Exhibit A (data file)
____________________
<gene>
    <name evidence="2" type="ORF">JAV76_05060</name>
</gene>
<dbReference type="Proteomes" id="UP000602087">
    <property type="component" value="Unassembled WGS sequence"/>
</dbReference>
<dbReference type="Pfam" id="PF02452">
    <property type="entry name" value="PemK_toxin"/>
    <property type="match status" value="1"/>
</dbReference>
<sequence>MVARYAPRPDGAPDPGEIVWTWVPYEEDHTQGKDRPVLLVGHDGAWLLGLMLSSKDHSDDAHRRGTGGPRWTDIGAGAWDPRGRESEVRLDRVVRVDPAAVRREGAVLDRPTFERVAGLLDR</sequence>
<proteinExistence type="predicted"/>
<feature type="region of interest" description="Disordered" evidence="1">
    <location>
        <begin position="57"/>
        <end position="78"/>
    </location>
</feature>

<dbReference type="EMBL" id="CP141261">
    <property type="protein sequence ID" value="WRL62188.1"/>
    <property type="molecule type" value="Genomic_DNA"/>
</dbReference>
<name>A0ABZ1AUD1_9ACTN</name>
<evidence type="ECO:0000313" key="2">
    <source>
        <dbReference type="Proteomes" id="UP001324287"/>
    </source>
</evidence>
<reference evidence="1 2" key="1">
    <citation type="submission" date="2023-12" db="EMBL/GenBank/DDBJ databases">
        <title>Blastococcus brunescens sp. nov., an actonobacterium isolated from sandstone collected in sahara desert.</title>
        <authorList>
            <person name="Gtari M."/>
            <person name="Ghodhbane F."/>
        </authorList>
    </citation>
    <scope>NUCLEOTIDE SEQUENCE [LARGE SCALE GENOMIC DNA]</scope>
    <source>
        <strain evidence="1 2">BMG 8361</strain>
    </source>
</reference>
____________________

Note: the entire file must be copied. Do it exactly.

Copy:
<gene>
    <name evidence="2" type="ORF">JAV76_05060</name>
</gene>
<dbReference type="Proteomes" id="UP000602087">
    <property type="component" value="Unassembled WGS sequence"/>
</dbReference>
<dbReference type="Pfam" id="PF02452">
    <property type="entry name" value="PemK_toxin"/>
    <property type="match status" value="1"/>
</dbReference>
<sequence>MVARYAPRPDGAPDPGEIVWTWVPYEEDHTQGKDRPVLLVGHDGAWLLGLMLSSKDHSDDAHRRGTGGPRWTDIGAGAWDPRGRESEVRLDRVVRVDPAAVRREGAVLDRPTFERVAGLLDR</sequence>
<proteinExistence type="predicted"/>
<feature type="region of interest" description="Disordered" evidence="1">
    <location>
        <begin position="57"/>
        <end position="78"/>
    </location>
</feature>

<dbReference type="EMBL" id="CP141261">
    <property type="protein sequence ID" value="WRL62188.1"/>
    <property type="molecule type" value="Genomic_DNA"/>
</dbReference>
<name>A0ABZ1AUD1_9ACTN</name>
<evidence type="ECO:0000313" key="2">
    <source>
        <dbReference type="Proteomes" id="UP001324287"/>
    </source>
</evidence>
<reference evidence="1 2" key="1">
    <citation type="submission" date="2023-12" db="EMBL/GenBank/DDBJ databases">
        <title>Blastococcus brunescens sp. nov., an actonobacterium isolated from sandstone collected in sahara desert.</title>
        <authorList>
            <person name="Gtari M."/>
            <person name="Ghodhbane F."/>
        </authorList>
    </citation>
    <scope>NUCLEOTIDE SEQUENCE [LARGE SCALE GENOMIC DNA]</scope>
    <source>
        <strain evidence="1 2">BMG 8361</strain>
    </source>
</reference>